World leaders, diplomats and hundreds of journalists — as well as protesters with a wide range of grievances — are coming to Chicago this week because of the North Atlantic Treaty Organization (NATO) summit. NATOinChicago.com, a new project from the Knight News Innovation Laboratory at Northwestern University, aims to help people make sense of what’s happening.
The site has launched with two major components:
- What sites are saying: An aggregation of top news sources from around the world, allowing users to see how news media in different countries are reporting on NATO and the summit.
- What tweets are saying: A look at popular one- and two-word terms included in tweets about NATO.
"What sites are saying" is an application fed by feeds from 292 English-language news sources from around the world. The Lab has pre-selected a sampling of popular terms (such as "Afghanistan," "Secret Service" and "Protest"). By the weekend, users will also be able to enter their own terms. Once a term is selected, a map displays, by country, articles in major English-language news sources that include that term.
"What tweets are saying" displays popular terms being used in tweets related to NATO. It also represents graphically the relative popularity of those terms among all Twitter users and among users who indicate in their profiles that they are from Chicago. As I write this, for instance, the word "protests" is more prevalent among Chicago Twitter users than among Twitter users as a whole. Meanwhile, the opposite is true of "Afghanistan"; that word is more popular overall on Twitter than among Chicago users.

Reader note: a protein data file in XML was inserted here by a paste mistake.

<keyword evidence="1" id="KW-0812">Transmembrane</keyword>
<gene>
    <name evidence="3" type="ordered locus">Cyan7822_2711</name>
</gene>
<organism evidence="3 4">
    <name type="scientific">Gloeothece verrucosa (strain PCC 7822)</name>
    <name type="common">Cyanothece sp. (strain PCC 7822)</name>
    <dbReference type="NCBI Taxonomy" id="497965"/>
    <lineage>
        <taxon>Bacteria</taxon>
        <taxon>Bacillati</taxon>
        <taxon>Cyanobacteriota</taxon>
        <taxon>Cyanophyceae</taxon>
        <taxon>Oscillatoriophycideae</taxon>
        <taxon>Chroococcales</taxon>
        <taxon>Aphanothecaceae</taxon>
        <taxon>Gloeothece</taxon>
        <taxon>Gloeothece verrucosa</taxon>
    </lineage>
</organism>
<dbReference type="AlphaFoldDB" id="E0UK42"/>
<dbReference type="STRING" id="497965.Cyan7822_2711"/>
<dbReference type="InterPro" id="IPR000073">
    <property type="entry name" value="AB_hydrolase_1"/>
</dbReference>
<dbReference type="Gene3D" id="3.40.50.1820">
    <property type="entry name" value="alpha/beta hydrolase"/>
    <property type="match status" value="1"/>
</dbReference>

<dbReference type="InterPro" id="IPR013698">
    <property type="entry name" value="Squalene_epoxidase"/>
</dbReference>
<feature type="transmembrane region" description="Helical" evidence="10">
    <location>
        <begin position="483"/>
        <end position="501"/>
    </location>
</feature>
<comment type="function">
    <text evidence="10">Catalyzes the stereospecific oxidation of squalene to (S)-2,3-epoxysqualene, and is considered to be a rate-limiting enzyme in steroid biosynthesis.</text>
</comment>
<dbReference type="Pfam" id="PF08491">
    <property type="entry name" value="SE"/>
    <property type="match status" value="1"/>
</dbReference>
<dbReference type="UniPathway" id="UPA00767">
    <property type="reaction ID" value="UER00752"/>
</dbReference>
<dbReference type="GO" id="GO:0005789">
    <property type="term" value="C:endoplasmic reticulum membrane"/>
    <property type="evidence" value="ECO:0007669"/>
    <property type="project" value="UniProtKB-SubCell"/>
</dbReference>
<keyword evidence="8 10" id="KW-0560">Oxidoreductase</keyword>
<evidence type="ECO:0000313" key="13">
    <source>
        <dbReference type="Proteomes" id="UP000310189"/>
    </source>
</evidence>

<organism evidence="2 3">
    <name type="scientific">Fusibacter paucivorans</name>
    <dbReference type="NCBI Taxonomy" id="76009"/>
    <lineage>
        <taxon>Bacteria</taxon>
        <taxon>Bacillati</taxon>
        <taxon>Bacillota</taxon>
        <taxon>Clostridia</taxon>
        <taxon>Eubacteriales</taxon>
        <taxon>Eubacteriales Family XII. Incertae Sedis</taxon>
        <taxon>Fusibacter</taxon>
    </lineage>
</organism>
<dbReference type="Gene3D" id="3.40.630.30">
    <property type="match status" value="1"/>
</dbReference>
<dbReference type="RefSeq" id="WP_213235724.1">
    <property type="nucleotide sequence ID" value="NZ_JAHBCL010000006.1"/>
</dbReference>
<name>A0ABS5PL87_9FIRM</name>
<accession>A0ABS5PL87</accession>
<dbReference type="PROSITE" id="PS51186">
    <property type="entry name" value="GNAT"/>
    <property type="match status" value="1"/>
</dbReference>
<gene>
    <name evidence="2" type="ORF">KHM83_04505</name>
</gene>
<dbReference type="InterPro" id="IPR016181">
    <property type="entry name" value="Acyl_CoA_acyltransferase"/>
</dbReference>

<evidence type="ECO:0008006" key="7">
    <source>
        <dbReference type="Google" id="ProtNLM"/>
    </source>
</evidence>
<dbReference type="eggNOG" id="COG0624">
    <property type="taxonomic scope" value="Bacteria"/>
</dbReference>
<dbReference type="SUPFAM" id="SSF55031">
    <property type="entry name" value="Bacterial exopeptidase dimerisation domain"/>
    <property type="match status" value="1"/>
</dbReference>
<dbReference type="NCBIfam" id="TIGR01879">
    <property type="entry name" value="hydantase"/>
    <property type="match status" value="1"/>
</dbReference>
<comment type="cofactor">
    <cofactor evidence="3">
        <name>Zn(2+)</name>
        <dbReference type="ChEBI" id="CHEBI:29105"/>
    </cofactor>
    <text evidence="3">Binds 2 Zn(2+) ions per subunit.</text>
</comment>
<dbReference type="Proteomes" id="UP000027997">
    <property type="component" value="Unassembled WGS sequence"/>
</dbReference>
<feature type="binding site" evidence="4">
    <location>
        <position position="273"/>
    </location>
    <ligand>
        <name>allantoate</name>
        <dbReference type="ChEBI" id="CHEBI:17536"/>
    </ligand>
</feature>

WHAT WE’RE LEARNING
The site is an experiment in live news coverage. We’d like to understand how it might help news consumers — and journalists — keep up with the news related to a major event that takes place over a limited period of time.
Tracking conversations on Twitter may be especially important as thousands of people plan to protest in Chicago during the NATO Summit and are using social media to organize their efforts. In addition, ordinary people in downtown Chicago during the summit and the protests may provide first-hand observations via Twitter.
"In a way, the website will give journalists an additional set of eyes and ears that they can train on an event that they are covering in person," said Owen Youngman, Knight professor of Digital Media Strategy at Medill and one of the Knight Lab’s founding faculty. "Smart use of social media is not a substitute for the work of journalists on the ground, but it is an interesting supplement."
The Knight Lab will report its findings and observations of the digital conversation surrounding the NATO summit at www.natoinchicago.com/what-we-are-learning/.
The Knight Lab launched last year with a $4.2 million grant from the John S. and James L. Knight Foundation. Other Lab projects include a site that provided information about Illinois congressional primaries and a widely used tool for creating interactive timelines.